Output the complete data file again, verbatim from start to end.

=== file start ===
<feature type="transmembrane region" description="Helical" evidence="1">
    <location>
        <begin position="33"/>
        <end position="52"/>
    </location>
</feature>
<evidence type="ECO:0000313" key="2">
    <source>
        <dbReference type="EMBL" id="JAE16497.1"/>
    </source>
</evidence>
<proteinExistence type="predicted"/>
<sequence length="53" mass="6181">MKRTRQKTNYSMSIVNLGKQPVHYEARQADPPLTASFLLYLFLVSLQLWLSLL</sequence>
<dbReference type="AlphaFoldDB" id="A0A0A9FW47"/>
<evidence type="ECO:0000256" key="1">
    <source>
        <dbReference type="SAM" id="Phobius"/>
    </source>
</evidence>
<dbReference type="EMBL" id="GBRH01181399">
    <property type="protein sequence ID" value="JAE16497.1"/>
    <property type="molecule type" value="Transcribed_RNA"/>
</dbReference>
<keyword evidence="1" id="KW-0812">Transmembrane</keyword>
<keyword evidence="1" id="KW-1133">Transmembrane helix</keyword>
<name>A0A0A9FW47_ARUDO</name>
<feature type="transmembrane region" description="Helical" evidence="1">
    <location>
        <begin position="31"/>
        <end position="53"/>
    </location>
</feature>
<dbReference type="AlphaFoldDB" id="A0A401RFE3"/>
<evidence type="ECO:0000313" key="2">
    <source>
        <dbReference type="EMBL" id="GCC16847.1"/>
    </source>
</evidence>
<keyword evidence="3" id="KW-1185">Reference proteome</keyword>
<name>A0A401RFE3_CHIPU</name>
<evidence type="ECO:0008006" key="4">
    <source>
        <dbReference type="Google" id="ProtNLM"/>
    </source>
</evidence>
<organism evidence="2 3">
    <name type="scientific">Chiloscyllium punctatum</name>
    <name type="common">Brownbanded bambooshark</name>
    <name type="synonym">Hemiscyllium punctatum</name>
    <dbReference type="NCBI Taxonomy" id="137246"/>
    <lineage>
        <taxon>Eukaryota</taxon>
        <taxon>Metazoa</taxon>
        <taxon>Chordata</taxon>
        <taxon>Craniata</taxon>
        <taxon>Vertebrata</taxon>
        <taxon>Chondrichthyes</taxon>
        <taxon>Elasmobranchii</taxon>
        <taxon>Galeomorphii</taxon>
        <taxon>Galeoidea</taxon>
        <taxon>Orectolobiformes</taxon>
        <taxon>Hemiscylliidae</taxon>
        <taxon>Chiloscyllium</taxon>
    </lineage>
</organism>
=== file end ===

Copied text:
<feature type="transmembrane region" description="Helical" evidence="1">
    <location>
        <begin position="33"/>
        <end position="52"/>
    </location>
</feature>
<evidence type="ECO:0000313" key="2">
    <source>
        <dbReference type="EMBL" id="JAE16497.1"/>
    </source>
</evidence>
<proteinExistence type="predicted"/>
<sequence length="53" mass="6181">MKRTRQKTNYSMSIVNLGKQPVHYEARQADPPLTASFLLYLFLVSLQLWLSLL</sequence>
<dbReference type="AlphaFoldDB" id="A0A0A9FW47"/>
<evidence type="ECO:0000256" key="1">
    <source>
        <dbReference type="SAM" id="Phobius"/>
    </source>
</evidence>
<dbReference type="EMBL" id="GBRH01181399">
    <property type="protein sequence ID" value="JAE16497.1"/>
    <property type="molecule type" value="Transcribed_RNA"/>
</dbReference>
<keyword evidence="1" id="KW-0812">Transmembrane</keyword>
<keyword evidence="1" id="KW-1133">Transmembrane helix</keyword>
<name>A0A0A9FW47_ARUDO</name>
<feature type="transmembrane region" description="Helical" evidence="1">
    <location>
        <begin position="31"/>
        <end position="53"/>
    </location>
</feature>
<dbReference type="AlphaFoldDB" id="A0A401RFE3"/>
<evidence type="ECO:0000313" key="2">
    <source>
        <dbReference type="EMBL" id="GCC16847.1"/>
    </source>
</evidence>
<keyword evidence="3" id="KW-1185">Reference proteome</keyword>
<name>A0A401RFE3_CHIPU</name>
<evidence type="ECO:0008006" key="4">
    <source>
        <dbReference type="Google" id="ProtNLM"/>
    </source>
</evidence>
<organism evidence="2 3">
    <name type="scientific">Chiloscyllium punctatum</name>
    <name type="common">Brownbanded bambooshark</name>
    <name type="synonym">Hemiscyllium punctatum</name>
    <dbReference type="NCBI Taxonomy" id="137246"/>
    <lineage>
        <taxon>Eukaryota</taxon>
        <taxon>Metazoa</taxon>
        <taxon>Chordata</taxon>
        <taxon>Craniata</taxon>
        <taxon>Vertebrata</taxon>
        <taxon>Chondrichthyes</taxon>
        <taxon>Elasmobranchii</taxon>
        <taxon>Galeomorphii</taxon>
        <taxon>Galeoidea</taxon>
        <taxon>Orectolobiformes</taxon>
        <taxon>Hemiscylliidae</taxon>
        <taxon>Chiloscyllium</taxon>
    </lineage>
</organism>